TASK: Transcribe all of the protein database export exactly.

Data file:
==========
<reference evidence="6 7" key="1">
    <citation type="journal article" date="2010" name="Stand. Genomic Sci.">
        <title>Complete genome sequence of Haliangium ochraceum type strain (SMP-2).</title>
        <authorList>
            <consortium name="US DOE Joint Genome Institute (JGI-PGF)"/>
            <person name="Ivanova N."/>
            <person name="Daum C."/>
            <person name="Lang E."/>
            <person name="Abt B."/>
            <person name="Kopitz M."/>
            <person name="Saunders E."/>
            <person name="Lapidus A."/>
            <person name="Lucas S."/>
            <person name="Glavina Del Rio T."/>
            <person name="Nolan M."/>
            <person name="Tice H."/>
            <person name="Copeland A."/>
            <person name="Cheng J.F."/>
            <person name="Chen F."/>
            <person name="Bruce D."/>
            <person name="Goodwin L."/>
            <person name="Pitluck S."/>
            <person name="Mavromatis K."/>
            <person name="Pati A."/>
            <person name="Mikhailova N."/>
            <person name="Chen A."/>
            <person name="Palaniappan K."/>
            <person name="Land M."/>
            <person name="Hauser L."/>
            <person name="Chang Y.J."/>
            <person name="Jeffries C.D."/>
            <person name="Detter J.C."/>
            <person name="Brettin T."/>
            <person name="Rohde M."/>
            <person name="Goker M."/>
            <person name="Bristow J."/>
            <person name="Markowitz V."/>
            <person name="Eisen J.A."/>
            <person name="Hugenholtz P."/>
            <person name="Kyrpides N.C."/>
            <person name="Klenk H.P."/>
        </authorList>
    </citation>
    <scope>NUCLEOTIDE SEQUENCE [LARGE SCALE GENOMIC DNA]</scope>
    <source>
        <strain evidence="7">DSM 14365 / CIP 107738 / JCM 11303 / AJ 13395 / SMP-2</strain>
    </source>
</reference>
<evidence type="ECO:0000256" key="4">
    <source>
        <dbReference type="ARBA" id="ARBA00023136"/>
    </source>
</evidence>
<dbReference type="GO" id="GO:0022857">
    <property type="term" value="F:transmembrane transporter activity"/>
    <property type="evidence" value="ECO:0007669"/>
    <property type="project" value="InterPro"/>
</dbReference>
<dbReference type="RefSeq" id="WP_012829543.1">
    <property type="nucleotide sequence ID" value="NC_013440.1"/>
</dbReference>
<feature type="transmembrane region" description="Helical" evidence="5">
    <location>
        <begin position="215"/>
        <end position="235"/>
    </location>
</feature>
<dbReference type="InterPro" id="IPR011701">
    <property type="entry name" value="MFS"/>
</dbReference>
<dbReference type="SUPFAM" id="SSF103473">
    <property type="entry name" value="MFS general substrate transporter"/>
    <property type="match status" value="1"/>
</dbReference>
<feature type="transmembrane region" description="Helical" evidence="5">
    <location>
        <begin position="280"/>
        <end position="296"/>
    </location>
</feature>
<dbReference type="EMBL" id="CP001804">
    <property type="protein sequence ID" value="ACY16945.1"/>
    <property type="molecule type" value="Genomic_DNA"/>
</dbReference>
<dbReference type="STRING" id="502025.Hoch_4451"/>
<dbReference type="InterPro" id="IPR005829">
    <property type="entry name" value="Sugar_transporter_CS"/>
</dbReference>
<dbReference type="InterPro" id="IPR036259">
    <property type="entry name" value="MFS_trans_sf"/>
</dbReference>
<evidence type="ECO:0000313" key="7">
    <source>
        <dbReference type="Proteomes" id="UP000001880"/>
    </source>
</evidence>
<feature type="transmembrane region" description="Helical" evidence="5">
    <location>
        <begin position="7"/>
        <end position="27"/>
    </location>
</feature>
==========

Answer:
<reference evidence="6 7" key="1">
    <citation type="journal article" date="2010" name="Stand. Genomic Sci.">
        <title>Complete genome sequence of Haliangium ochraceum type strain (SMP-2).</title>
        <authorList>
            <consortium name="US DOE Joint Genome Institute (JGI-PGF)"/>
            <person name="Ivanova N."/>
            <person name="Daum C."/>
            <person name="Lang E."/>
            <person name="Abt B."/>
            <person name="Kopitz M."/>
            <person name="Saunders E."/>
            <person name="Lapidus A."/>
            <person name="Lucas S."/>
            <person name="Glavina Del Rio T."/>
            <person name="Nolan M."/>
            <person name="Tice H."/>
            <person name="Copeland A."/>
            <person name="Cheng J.F."/>
            <person name="Chen F."/>
            <person name="Bruce D."/>
            <person name="Goodwin L."/>
            <person name="Pitluck S."/>
            <person name="Mavromatis K."/>
            <person name="Pati A."/>
            <person name="Mikhailova N."/>
            <person name="Chen A."/>
            <person name="Palaniappan K."/>
            <person name="Land M."/>
            <person name="Hauser L."/>
            <person name="Chang Y.J."/>
            <person name="Jeffries C.D."/>
            <person name="Detter J.C."/>
            <person name="Brettin T."/>
            <person name="Rohde M."/>
            <person name="Goker M."/>
            <person name="Bristow J."/>
            <person name="Markowitz V."/>
            <person name="Eisen J.A."/>
            <person name="Hugenholtz P."/>
            <person name="Kyrpides N.C."/>
            <person name="Klenk H.P."/>
        </authorList>
    </citation>
    <scope>NUCLEOTIDE SEQUENCE [LARGE SCALE GENOMIC DNA]</scope>
    <source>
        <strain evidence="7">DSM 14365 / CIP 107738 / JCM 11303 / AJ 13395 / SMP-2</strain>
    </source>
</reference>
<evidence type="ECO:0000256" key="4">
    <source>
        <dbReference type="ARBA" id="ARBA00023136"/>
    </source>
</evidence>
<dbReference type="GO" id="GO:0022857">
    <property type="term" value="F:transmembrane transporter activity"/>
    <property type="evidence" value="ECO:0007669"/>
    <property type="project" value="InterPro"/>
</dbReference>
<dbReference type="RefSeq" id="WP_012829543.1">
    <property type="nucleotide sequence ID" value="NC_013440.1"/>
</dbReference>
<feature type="transmembrane region" description="Helical" evidence="5">
    <location>
        <begin position="215"/>
        <end position="235"/>
    </location>
</feature>
<dbReference type="InterPro" id="IPR011701">
    <property type="entry name" value="MFS"/>
</dbReference>
<dbReference type="SUPFAM" id="SSF103473">
    <property type="entry name" value="MFS general substrate transporter"/>
    <property type="match status" value="1"/>
</dbReference>
<feature type="transmembrane region" description="Helical" evidence="5">
    <location>
        <begin position="280"/>
        <end position="296"/>
    </location>
</feature>
<dbReference type="EMBL" id="CP001804">
    <property type="protein sequence ID" value="ACY16945.1"/>
    <property type="molecule type" value="Genomic_DNA"/>
</dbReference>
<dbReference type="STRING" id="502025.Hoch_4451"/>
<dbReference type="InterPro" id="IPR005829">
    <property type="entry name" value="Sugar_transporter_CS"/>
</dbReference>
<dbReference type="InterPro" id="IPR036259">
    <property type="entry name" value="MFS_trans_sf"/>
</dbReference>
<evidence type="ECO:0000313" key="7">
    <source>
        <dbReference type="Proteomes" id="UP000001880"/>
    </source>
</evidence>
<feature type="transmembrane region" description="Helical" evidence="5">
    <location>
        <begin position="7"/>
        <end position="27"/>
    </location>
</feature>